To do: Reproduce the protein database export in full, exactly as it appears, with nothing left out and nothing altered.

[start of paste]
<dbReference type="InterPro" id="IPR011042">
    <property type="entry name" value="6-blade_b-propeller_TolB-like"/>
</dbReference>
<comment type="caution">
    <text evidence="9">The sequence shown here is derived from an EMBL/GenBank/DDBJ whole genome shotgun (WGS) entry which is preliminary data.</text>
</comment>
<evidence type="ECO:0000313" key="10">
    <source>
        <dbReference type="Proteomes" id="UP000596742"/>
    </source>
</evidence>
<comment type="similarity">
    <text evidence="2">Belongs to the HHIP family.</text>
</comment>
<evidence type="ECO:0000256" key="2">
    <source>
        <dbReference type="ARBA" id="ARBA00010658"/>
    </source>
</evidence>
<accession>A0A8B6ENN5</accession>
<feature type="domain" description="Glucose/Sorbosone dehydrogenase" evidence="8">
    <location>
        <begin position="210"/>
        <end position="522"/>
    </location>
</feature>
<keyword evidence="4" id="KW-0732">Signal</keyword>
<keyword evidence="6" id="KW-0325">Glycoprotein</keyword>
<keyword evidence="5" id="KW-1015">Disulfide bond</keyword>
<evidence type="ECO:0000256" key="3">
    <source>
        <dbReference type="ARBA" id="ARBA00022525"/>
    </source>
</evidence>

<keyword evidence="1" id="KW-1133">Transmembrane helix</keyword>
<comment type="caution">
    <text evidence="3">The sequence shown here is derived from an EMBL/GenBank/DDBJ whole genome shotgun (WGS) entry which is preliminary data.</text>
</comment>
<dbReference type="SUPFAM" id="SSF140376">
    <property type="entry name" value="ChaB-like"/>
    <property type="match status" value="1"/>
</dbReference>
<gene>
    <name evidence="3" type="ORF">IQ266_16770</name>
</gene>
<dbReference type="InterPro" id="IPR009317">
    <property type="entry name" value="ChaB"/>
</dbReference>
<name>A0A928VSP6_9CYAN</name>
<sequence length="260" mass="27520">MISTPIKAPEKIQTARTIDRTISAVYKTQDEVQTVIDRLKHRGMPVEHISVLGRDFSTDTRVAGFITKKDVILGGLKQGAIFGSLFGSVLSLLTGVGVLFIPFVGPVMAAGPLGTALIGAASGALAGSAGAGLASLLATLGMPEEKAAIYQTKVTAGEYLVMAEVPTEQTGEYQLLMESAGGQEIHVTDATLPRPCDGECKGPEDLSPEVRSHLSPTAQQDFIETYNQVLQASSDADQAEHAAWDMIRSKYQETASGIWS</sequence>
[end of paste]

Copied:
<dbReference type="InterPro" id="IPR011042">
    <property type="entry name" value="6-blade_b-propeller_TolB-like"/>
</dbReference>
<comment type="caution">
    <text evidence="9">The sequence shown here is derived from an EMBL/GenBank/DDBJ whole genome shotgun (WGS) entry which is preliminary data.</text>
</comment>
<evidence type="ECO:0000313" key="10">
    <source>
        <dbReference type="Proteomes" id="UP000596742"/>
    </source>
</evidence>
<comment type="similarity">
    <text evidence="2">Belongs to the HHIP family.</text>
</comment>
<evidence type="ECO:0000256" key="2">
    <source>
        <dbReference type="ARBA" id="ARBA00010658"/>
    </source>
</evidence>
<accession>A0A8B6ENN5</accession>
<feature type="domain" description="Glucose/Sorbosone dehydrogenase" evidence="8">
    <location>
        <begin position="210"/>
        <end position="522"/>
    </location>
</feature>
<keyword evidence="4" id="KW-0732">Signal</keyword>
<keyword evidence="6" id="KW-0325">Glycoprotein</keyword>
<keyword evidence="5" id="KW-1015">Disulfide bond</keyword>
<evidence type="ECO:0000256" key="3">
    <source>
        <dbReference type="ARBA" id="ARBA00022525"/>
    </source>
</evidence>

<keyword evidence="1" id="KW-1133">Transmembrane helix</keyword>
<comment type="caution">
    <text evidence="3">The sequence shown here is derived from an EMBL/GenBank/DDBJ whole genome shotgun (WGS) entry which is preliminary data.</text>
</comment>
<dbReference type="SUPFAM" id="SSF140376">
    <property type="entry name" value="ChaB-like"/>
    <property type="match status" value="1"/>
</dbReference>
<gene>
    <name evidence="3" type="ORF">IQ266_16770</name>
</gene>
<dbReference type="InterPro" id="IPR009317">
    <property type="entry name" value="ChaB"/>
</dbReference>
<name>A0A928VSP6_9CYAN</name>
<sequence length="260" mass="27520">MISTPIKAPEKIQTARTIDRTISAVYKTQDEVQTVIDRLKHRGMPVEHISVLGRDFSTDTRVAGFITKKDVILGGLKQGAIFGSLFGSVLSLLTGVGVLFIPFVGPVMAAGPLGTALIGAASGALAGSAGAGLASLLATLGMPEEKAAIYQTKVTAGEYLVMAEVPTEQTGEYQLLMESAGGQEIHVTDATLPRPCDGECKGPEDLSPEVRSHLSPTAQQDFIETYNQVLQASSDADQAEHAAWDMIRSKYQETASGIWS</sequence>